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First of all you should NEVER use a debit card to purchase anything in a store while traveling abroad. Your purchases are not protected as they are with a credit card, but using it in an ATM's is fine as long as itís not one from the Bank of Santander.

In regards to using a USA based credit card to purchase an item at El Corte Inglés. You will automatically be charged in USD, with a terrible exchange rate (DCC). The sales clerks say they cannot override the system, which may or may not be true, but itís what they have been told to say.
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Old Oct 30th, 2008, 09:11 AM
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Well I've never bought anything at El Corte Ingles but believe you me if they ever pulled this garbage on me, I would refuse to sign the sales receipt, and then call for a supervisor.

Let me make it very clear, it is a violation of the agreement with mc/visa to pull the dcc scam on anybody without asking them if they wish to pay in their home currency or the local currency. Nothing can be clearer...how dare they pull this and then lie to boot. They are not allowed to set up the system without having an override for this rip off.

Nobody should ever allow themselves to be ripped off by this garbage.

Period end of discussion.
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Old Oct 31st, 2008, 12:12 AM
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To Robert2533
regarding the use of debit card.
I have a full coverage insurance for purchases with this debit card and I have gone through the protection details and it gives quiet a good coverage,for purchases outside the US. SO I do not understand your fear/prevention note.
I have purchased several items in El Corte Ingles and even if they are not my favorite store, you know that living in Spain they are difficult to avoid, and they always offered the alternative to pay in Euros or Usdlrs.
Sometimes, the employee might not be well aware of the procedure and give you the charge directly in usdlrs with the bad ex-rate. In this case they will cancel it and repeat it in euro. It happened to me once at least.
So the conclusion is you have to be careful, but I will not consider this a scam.
Now about banco de Santander, not my favorite again, but I do not see the trouble in declining the charge in dollars.
Rgds
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Old Oct 31st, 2008, 07:13 AM
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You do not have the option of canceling an ATM transaction once it has occurred. The only time you see that transaction is when you receive the receipt.

Regarding insurance on a debit card. Sorry, but I've never heard of insurance being available unless it is through you home insurance policy or third party insurance.

Please read the following, based on rules for cards issued in the USA:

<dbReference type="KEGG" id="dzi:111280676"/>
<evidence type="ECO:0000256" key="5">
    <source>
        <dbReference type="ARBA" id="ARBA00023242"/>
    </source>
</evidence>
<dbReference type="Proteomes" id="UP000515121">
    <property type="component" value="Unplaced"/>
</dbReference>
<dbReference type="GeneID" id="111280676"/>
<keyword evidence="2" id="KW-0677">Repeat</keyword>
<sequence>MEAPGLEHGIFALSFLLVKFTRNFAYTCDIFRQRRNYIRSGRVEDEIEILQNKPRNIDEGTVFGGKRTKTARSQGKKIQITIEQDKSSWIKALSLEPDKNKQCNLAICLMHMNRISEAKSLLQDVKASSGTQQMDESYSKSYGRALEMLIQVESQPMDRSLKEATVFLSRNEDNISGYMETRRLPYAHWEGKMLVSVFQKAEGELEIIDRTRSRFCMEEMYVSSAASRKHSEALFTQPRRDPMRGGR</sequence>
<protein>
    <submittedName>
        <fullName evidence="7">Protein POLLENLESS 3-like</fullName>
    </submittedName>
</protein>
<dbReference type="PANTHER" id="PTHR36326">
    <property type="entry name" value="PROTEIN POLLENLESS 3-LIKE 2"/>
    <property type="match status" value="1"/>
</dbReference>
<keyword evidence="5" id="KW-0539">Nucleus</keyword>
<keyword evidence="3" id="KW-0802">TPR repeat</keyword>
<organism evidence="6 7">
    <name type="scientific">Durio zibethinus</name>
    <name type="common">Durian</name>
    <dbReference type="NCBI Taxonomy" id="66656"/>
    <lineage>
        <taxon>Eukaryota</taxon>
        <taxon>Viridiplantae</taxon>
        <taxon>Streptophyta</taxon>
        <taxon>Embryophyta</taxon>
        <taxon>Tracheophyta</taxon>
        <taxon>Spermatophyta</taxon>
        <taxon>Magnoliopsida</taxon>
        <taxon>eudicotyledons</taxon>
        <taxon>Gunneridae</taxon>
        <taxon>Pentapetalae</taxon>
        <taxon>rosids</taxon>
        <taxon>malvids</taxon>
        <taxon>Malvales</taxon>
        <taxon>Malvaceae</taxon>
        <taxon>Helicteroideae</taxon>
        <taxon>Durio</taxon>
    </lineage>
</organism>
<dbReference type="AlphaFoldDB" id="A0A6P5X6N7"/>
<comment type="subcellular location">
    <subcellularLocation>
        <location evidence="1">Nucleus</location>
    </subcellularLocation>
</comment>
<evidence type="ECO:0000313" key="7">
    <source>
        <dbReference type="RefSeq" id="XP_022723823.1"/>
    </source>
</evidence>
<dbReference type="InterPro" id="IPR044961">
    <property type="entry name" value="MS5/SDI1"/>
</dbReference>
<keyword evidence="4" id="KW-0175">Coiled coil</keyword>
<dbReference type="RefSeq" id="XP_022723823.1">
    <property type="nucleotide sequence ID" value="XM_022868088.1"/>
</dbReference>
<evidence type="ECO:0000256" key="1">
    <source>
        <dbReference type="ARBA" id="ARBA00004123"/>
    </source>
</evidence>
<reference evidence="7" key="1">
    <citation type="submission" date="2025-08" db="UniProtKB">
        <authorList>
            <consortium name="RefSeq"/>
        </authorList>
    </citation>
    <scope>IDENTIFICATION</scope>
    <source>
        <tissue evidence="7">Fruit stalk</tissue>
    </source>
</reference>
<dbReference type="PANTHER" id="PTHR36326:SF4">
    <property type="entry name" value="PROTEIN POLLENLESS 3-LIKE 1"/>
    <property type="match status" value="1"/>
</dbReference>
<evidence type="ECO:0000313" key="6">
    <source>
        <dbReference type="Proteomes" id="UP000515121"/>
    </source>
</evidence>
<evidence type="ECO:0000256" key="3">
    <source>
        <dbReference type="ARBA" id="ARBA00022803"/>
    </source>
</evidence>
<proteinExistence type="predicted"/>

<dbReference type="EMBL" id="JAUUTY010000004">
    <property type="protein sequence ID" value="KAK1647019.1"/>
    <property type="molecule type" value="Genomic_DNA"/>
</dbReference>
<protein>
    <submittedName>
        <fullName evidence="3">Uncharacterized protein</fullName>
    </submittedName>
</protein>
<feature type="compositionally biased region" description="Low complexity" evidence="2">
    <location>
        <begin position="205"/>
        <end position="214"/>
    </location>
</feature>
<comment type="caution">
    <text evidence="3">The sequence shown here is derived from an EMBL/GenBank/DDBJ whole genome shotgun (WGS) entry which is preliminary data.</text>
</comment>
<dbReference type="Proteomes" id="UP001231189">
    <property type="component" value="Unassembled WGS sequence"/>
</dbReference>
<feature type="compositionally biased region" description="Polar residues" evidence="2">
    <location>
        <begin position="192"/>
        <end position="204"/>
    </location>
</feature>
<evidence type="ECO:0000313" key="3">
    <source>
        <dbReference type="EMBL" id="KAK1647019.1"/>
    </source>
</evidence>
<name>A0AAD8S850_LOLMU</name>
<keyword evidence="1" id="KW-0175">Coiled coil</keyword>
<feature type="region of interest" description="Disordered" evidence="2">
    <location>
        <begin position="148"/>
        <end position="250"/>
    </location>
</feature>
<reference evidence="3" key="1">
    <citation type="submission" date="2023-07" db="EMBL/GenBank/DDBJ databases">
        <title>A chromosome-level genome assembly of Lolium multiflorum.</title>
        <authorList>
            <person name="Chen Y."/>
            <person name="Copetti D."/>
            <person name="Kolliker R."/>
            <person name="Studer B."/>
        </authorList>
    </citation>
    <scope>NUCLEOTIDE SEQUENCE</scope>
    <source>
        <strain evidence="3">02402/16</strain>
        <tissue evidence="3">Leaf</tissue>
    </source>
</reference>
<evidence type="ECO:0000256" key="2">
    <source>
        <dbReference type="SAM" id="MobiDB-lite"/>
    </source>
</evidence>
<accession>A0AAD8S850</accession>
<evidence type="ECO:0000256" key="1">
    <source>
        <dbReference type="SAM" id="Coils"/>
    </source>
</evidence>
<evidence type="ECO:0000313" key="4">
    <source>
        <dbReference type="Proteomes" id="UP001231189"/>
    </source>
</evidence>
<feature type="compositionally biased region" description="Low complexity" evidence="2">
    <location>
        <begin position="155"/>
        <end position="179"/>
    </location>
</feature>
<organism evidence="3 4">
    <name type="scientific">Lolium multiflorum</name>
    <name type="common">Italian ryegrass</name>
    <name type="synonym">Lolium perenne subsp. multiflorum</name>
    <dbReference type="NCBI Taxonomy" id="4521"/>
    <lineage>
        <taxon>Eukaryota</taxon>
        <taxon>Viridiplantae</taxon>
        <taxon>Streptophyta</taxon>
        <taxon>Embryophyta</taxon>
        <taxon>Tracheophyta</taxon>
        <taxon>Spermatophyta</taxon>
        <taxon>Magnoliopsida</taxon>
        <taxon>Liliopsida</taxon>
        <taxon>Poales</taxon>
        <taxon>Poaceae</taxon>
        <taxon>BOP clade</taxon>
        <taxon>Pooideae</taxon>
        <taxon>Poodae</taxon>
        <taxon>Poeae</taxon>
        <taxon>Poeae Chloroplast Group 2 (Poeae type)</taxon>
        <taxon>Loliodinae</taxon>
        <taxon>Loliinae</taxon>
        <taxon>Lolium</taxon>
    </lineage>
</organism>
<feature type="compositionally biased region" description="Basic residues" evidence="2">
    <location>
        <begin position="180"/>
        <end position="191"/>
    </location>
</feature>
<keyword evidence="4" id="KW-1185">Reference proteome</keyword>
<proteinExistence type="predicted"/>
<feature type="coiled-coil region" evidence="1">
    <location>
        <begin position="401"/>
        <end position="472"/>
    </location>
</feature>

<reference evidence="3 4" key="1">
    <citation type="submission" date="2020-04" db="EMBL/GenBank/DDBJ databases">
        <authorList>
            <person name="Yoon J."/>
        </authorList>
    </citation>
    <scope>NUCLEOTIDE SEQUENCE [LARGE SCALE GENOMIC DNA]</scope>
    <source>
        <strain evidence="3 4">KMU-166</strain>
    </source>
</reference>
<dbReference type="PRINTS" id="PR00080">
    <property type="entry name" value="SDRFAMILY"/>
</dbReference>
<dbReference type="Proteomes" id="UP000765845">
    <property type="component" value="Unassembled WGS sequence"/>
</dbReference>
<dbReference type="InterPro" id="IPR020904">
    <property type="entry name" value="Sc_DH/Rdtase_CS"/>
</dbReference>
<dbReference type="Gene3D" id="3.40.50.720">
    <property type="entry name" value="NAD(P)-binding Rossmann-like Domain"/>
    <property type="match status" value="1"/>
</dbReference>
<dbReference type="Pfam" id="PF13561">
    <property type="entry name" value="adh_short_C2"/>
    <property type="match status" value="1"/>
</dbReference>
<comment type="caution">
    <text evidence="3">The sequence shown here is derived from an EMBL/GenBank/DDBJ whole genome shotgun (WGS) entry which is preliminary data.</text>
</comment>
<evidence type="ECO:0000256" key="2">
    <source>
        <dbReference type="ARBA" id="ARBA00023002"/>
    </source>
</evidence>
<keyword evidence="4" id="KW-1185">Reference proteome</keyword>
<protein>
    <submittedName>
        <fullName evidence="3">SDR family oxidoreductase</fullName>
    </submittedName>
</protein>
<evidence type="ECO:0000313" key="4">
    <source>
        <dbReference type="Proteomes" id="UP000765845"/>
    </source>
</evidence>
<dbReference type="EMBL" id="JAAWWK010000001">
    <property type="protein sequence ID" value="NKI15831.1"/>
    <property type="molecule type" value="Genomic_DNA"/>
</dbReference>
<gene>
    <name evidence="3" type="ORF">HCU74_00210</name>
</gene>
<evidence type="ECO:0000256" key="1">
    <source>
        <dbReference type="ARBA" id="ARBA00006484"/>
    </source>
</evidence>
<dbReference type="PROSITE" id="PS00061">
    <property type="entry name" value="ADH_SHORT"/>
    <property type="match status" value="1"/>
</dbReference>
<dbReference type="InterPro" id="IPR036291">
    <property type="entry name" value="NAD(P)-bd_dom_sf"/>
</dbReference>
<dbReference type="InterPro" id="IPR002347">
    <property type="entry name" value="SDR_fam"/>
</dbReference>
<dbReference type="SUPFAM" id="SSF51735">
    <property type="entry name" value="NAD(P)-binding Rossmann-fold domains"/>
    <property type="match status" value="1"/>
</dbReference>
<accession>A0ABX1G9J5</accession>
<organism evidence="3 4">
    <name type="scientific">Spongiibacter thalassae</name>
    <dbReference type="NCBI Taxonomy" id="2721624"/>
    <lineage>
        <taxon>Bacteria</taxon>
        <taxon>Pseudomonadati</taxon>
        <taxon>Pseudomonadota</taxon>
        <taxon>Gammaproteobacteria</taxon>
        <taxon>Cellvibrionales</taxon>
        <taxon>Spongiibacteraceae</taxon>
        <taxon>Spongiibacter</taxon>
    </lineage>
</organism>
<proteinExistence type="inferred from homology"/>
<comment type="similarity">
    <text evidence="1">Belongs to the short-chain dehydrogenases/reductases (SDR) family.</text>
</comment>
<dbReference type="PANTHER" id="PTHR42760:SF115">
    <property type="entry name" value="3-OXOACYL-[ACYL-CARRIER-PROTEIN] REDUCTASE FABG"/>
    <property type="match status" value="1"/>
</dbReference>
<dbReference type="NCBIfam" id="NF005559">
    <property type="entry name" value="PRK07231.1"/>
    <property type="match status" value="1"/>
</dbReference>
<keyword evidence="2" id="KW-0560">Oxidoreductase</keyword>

# Credit cards. Under federal law, if someone steals your credit card you're only responsible to pay the first $50 of unauthorized charges. And, says FTC lawyer Carol Reynolds, if you notify the issuer before the thief makes any charges, you may not be out anything. You're also free from liability if unauthorized purchases occur when the card is not physically present, say in an Internet purchase, she says.

Zero-liability policies, like those offered by Visa and MasterCard, add a second layer of protection. Under these programs you won't pay anything if someone fraudulently uses your credit card online or off.

# Debit cards. The rules are similar for debit cards, but there are a few restrictions. For example, your liability under federal law is limited to $50, but only if you notify the issuer within two business days of discovering the card's loss or theft. Your liability could jump to $500 if you put it off. And even this cap is lifted if you wait more than 60 calendar days from the time your bank statement is mailed.

Federal protections are a bit more generous if a thief just steals your debit card number (and not the actual card), but you still have 60 days after receiving your bank statement to report any unauthorized transactions.

The Visa and MasterCard zero-liability policies also apply to debit cards, but only to non-PIN transactions. If a thief steals your card and your PIN, the federal rules are your only defense.

"With a credit card, if you dispute a charge, it is taken off the record," says Ken McEldowney, executive director of Consumer Action, in San Francisco. "With a debit card purchase you are fighting to get your funds back into your account."

This gives you less leverage. You can contact your card issuer to see if they'll handle the dispute, but you'll probably have to take on the merchant yourself. And even if you succeed, you may be stuck with whatever the store policy is for cash or check returns.